TIME magazine released their list of the 100 most influential people. Bustle writes, “with 60 men and 40 women, the TIME 100 list is still experiencing a gender gap.” The magazine also highlighted 13 women whose influence exceeds their fame, including Chinese fashion designer Guo Pei and 87-year old Japanese artist Yayoi Kusama.
In a TIME interview, rapper Nicki Minaj gives advice to women and says, “Don’t ever be ashamed to ask for the top dollar in your field.” Jennifer Lawrence writes an essay about Adele and calls the British songstress “an international treasure.” Tina Fey writes a feminist ode to UFC fighter Ronda Rousey. The list also includes actresses Melissa McCarthy, Priyanka Chopra, and Gina Rodriguez—among others.
The Guardian examines how the death of student Sara Ottens profoundly impacted Cuban American performance artist Ana Mendieta.
Ilma Gore faces a potential lawsuit from Donald Trump’s legal team if her painting of a nude Trump sells.
The Guardian discusses how to buy indigenous Australian art—ethically.
Photographer Annie Leibovitz discusses career advice she received from Queen Elizabeth II.
Harriet Tubman will replace Andrew Jackson on the $20 bill. There are also plans for seven more historic female figures to grace the $5 and $10 bills.
ARTnews discusses how artist Lynn Hershman Leeson published art criticism under the guise of three invented personas.
Everybody Loves Raymond actress Doris Roberts passed away on Sunday at age 90.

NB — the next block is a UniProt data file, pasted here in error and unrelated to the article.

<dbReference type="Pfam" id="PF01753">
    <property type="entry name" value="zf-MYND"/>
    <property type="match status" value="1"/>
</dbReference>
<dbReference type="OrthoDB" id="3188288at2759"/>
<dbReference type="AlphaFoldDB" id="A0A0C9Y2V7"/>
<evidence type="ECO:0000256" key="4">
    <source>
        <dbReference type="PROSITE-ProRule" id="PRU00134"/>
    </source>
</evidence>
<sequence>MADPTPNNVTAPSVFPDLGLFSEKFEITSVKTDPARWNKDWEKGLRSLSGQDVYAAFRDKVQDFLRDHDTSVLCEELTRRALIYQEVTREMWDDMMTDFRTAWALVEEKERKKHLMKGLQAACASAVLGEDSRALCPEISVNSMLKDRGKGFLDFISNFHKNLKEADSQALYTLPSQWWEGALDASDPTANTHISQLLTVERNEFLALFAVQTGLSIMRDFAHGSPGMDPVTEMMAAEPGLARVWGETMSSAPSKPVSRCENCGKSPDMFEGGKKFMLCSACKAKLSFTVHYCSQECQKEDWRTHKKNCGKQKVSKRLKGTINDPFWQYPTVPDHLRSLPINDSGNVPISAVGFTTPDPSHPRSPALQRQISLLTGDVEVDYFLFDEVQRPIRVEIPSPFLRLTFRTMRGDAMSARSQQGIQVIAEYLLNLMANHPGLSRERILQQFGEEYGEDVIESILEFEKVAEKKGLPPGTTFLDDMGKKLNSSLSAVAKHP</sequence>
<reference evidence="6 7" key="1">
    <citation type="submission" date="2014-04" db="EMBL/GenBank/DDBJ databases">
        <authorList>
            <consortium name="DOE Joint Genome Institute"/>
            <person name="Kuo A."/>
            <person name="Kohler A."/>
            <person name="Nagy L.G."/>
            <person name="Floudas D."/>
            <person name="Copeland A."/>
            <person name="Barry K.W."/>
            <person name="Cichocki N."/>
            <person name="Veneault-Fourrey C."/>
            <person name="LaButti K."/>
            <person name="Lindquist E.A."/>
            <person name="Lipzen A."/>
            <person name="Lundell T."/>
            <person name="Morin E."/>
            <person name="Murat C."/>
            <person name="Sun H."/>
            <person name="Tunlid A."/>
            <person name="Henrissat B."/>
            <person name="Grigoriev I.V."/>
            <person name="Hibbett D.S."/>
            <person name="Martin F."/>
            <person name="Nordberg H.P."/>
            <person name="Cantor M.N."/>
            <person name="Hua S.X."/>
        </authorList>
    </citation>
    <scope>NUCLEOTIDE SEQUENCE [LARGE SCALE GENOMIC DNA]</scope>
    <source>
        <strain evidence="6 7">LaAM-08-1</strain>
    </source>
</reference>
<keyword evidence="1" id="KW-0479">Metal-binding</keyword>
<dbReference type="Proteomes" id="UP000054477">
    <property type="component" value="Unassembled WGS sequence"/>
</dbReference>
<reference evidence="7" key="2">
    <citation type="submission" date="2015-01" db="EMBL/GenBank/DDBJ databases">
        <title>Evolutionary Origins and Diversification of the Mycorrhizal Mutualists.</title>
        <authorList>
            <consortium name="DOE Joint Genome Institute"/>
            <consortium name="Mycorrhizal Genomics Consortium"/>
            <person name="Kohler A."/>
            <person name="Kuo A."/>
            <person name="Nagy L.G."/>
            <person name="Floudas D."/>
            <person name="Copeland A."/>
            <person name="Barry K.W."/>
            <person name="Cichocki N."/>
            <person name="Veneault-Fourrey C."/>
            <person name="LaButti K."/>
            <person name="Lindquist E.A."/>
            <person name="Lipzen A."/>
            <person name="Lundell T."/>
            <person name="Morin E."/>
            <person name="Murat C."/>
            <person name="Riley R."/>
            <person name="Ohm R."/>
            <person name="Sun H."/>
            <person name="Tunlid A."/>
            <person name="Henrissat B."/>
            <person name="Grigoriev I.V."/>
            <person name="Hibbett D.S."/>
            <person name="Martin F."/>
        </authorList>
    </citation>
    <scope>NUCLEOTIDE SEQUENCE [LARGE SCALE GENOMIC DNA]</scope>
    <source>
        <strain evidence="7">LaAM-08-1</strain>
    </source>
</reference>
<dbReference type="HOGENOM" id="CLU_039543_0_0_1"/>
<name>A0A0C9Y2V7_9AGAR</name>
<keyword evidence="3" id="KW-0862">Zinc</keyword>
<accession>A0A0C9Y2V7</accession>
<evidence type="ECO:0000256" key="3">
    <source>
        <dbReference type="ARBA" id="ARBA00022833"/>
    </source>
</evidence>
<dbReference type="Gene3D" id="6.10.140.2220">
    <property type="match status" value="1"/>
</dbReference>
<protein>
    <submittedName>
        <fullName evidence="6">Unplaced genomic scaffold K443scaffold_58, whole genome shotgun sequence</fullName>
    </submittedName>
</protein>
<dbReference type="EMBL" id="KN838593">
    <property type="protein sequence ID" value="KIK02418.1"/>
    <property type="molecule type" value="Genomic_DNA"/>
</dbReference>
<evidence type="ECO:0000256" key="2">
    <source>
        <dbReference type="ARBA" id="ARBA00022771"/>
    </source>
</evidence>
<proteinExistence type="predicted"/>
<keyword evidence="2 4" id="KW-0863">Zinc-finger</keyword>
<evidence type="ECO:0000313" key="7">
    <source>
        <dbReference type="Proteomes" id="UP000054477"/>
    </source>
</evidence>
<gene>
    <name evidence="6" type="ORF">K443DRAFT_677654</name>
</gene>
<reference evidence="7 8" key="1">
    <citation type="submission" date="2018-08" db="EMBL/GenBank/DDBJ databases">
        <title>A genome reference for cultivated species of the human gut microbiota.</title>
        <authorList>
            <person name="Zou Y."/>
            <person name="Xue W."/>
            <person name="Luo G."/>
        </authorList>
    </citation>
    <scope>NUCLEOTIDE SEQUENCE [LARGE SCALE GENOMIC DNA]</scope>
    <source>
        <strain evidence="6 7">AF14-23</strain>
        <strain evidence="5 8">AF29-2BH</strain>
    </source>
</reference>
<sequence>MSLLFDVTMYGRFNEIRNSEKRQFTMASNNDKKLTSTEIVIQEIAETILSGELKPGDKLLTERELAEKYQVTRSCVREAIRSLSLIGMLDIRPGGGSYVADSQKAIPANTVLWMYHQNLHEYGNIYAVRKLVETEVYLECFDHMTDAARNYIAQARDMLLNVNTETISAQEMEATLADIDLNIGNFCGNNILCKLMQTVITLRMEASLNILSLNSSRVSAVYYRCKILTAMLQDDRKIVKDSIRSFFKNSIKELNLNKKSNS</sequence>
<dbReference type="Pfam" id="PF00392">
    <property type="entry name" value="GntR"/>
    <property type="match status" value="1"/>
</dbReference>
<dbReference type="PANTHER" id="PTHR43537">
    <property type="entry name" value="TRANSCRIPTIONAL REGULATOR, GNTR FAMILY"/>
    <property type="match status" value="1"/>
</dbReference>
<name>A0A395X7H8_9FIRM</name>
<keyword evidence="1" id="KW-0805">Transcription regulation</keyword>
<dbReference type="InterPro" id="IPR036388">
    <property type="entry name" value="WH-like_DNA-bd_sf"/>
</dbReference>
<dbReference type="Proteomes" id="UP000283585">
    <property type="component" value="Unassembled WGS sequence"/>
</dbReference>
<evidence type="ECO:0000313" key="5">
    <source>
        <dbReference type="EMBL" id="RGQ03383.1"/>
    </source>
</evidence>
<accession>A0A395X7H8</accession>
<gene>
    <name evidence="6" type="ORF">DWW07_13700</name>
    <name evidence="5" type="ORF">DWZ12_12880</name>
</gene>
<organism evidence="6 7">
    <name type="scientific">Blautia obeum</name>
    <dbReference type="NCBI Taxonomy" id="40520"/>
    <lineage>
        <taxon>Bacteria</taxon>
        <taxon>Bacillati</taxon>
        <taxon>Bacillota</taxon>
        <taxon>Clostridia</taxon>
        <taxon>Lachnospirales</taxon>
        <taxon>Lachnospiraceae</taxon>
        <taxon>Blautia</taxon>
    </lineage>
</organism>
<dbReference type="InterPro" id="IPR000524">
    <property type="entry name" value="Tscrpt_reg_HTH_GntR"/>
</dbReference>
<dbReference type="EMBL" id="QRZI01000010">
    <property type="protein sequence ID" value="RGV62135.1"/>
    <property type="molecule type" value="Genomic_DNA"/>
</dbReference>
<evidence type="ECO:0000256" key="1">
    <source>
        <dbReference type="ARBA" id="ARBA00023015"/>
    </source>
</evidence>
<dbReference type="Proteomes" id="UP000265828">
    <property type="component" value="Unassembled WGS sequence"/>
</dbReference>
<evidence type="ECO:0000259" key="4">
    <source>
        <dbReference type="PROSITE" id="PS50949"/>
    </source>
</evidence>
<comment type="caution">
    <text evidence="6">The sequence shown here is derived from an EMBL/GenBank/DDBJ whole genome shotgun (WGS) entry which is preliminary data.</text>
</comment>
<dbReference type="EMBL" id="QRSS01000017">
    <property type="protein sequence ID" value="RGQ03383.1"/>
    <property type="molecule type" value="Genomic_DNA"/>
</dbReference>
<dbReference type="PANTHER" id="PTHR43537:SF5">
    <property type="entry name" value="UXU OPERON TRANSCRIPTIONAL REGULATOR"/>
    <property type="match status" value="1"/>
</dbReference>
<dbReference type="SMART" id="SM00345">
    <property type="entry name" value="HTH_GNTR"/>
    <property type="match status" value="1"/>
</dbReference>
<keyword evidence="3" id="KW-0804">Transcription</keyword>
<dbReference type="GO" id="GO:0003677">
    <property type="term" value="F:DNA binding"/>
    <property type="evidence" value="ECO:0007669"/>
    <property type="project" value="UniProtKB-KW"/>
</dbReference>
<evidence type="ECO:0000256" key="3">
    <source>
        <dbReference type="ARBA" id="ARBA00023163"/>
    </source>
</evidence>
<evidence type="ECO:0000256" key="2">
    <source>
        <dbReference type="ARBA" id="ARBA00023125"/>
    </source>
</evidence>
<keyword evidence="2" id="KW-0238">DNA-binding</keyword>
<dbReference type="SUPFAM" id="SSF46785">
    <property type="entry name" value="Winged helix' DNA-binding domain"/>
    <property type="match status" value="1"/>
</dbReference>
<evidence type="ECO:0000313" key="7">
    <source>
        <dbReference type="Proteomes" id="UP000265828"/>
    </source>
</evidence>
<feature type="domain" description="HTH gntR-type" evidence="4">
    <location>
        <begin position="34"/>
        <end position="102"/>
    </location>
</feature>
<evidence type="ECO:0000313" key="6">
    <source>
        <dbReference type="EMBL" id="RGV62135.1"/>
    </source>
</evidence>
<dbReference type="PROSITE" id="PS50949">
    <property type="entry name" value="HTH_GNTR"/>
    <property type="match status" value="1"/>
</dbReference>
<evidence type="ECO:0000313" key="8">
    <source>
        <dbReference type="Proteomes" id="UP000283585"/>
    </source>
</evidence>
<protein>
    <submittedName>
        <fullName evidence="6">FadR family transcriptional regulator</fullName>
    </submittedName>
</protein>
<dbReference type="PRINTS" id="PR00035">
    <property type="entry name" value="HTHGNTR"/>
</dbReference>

“It takes a lot of bravery to be kind,” says Newbery award-winning author Kate DiCamillo.
Slate interviews photographer Amanda Marsalis about Ava DuVernay, gentrification, and directing her first film, Echo.
Barbara Holmes used wood reclaimed from a dump in San Francisco to create a spiraled, site-specific installation.
After tragic news of Prince’s death on Thursday, women artists paid their respects on social media and Slate explored his history of collaboration with women, calling Prince “one of music’s great champions of women.”
Coachella has no female headliners—for the ninth year in a row.
The documentary series, The Ascent of Woman, recognizes feminist trailblazers in an attempt to “retell the story of civilization with women and men side by side for the first time.”
Shows We Want to See
Lee Miller: A Woman’s War at the Imperial War Museums closes this Sunday. The exhibition showcases over 150 images by the war correspondent, alongside Picasso’s portrait of Miller, and her personal correspondence with Condé Nast.
The first major survey of Mona Hatoum’s work in the U.K. is on view at Tate Modern. The Lebanese-born Palestinian artist is best known for adjusting domestic items to “imbue them with a certain lethal horror.”
A new exhibition features Pati Hill’s “delicate, remarkable images, all made on the rather unremarkable IBM Copier II.”
Roz Chast creates a larger-than-life mural in the Museum of the City of New York, for an exhibition of 200 of her drawings titled Cartoon Memoirs.
—Emily Haight is the digital editorial assistant at the National Museum of Women in the Arts.